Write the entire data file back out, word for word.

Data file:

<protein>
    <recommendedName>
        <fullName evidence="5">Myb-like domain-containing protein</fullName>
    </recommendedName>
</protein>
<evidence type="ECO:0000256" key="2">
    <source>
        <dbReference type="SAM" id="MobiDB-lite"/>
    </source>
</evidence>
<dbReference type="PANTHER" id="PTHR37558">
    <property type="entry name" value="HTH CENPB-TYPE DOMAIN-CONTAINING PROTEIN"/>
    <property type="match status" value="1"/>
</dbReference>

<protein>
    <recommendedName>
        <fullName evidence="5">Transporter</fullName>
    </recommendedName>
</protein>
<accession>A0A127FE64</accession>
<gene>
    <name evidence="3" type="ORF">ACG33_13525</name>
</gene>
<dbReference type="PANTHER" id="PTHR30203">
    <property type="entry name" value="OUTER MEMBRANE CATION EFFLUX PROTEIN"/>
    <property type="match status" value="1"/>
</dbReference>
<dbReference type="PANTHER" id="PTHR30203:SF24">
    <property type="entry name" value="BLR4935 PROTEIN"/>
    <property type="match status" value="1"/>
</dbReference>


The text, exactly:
<protein>
    <recommendedName>
        <fullName evidence="5">Myb-like domain-containing protein</fullName>
    </recommendedName>
</protein>
<evidence type="ECO:0000256" key="2">
    <source>
        <dbReference type="SAM" id="MobiDB-lite"/>
    </source>
</evidence>
<dbReference type="PANTHER" id="PTHR37558">
    <property type="entry name" value="HTH CENPB-TYPE DOMAIN-CONTAINING PROTEIN"/>
    <property type="match status" value="1"/>
</dbReference>

<protein>
    <recommendedName>
        <fullName evidence="5">Transporter</fullName>
    </recommendedName>
</protein>
<accession>A0A127FE64</accession>
<gene>
    <name evidence="3" type="ORF">ACG33_13525</name>
</gene>
<dbReference type="PANTHER" id="PTHR30203">
    <property type="entry name" value="OUTER MEMBRANE CATION EFFLUX PROTEIN"/>
    <property type="match status" value="1"/>
</dbReference>
<dbReference type="PANTHER" id="PTHR30203:SF24">
    <property type="entry name" value="BLR4935 PROTEIN"/>
    <property type="match status" value="1"/>
</dbReference>